Barriers to success
Despite all its advantages, good cross-merchandising presents a significant challenge for retailers—largely because it involves collaboration on several levels. Vendors have to cooperate and so do intrastore departments.
That?s why Starkweather and others say that, while retailers love the idea in theory, extensive cross-merchandising often gets back-burnered by natural foods retailers. ?It takes a lot of thought to execute well, and it requires moving product around the store,? Starkweather admits.
And moving products can be problematic because of the way store profit centers are set up, vendors say. As a result, produce departments tend not to be interested in giving up space to sell more fish or meat. ?What I?m realizing is that different departments have their own quotas,? Olson says. ?So there are some built-in inhibitors to creativity.?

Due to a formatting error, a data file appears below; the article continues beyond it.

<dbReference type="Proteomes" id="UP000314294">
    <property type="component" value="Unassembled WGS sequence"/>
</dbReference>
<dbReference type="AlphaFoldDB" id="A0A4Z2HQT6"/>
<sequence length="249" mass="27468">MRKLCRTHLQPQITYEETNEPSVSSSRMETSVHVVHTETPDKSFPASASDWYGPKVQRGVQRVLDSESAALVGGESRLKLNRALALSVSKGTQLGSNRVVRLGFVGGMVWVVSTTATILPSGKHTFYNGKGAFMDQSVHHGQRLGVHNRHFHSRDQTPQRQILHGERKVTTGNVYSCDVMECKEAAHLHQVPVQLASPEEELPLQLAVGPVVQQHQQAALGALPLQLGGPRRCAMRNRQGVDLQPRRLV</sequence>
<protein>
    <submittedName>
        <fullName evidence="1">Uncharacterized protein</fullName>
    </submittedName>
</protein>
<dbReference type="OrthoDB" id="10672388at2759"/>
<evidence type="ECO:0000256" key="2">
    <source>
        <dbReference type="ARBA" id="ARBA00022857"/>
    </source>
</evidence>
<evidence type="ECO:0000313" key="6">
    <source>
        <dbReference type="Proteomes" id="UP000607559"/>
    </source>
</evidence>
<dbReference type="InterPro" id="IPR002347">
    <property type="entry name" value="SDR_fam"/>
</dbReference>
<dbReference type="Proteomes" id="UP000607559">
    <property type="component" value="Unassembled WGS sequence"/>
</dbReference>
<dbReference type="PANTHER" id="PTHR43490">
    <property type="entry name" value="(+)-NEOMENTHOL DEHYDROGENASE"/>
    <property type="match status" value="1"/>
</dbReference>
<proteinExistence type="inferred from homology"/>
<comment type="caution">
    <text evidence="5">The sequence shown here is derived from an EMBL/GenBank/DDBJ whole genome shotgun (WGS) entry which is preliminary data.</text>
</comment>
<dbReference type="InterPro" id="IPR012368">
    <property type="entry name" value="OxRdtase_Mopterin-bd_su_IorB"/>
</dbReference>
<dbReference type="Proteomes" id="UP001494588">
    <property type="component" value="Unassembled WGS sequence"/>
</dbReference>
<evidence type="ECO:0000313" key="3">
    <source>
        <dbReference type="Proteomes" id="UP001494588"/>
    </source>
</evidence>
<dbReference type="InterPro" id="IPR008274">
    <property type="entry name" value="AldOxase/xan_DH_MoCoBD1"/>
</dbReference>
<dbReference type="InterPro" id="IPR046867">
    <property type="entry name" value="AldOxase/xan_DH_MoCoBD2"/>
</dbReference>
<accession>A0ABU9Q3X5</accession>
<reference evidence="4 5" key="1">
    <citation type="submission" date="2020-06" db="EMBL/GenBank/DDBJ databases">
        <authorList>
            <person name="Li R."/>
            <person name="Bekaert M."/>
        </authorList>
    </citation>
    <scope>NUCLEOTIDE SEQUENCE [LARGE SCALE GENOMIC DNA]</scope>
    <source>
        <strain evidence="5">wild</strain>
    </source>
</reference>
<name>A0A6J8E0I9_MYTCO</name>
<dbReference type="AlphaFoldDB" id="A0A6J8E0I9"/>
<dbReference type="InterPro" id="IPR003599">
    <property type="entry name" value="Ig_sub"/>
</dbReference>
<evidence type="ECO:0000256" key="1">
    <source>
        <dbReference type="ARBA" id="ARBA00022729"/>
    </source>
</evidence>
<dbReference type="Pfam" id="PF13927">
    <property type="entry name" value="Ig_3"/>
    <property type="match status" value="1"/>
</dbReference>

But these barriers aren?t necessarily deal breakers and generally are confined to larger chains. Vendors suggest that the barriers may, in fact, work to the advantage of smaller natural foods retailers, who often have more flexibility to creatively cross-merchandise.
In the end, of course, it?s all about making it easy for the increasingly time-challenged customer.
?They aren?t necessarily always thinking with a list,? Schueller says. ?If you put solutions in front of them, they?ll buy the tools.?
Nancy Nachman-Hunt is a freelance writer and editor in Boulder, Colo.
Natural Foods Merchandiser volume XXVI/number 4/p. 30, 32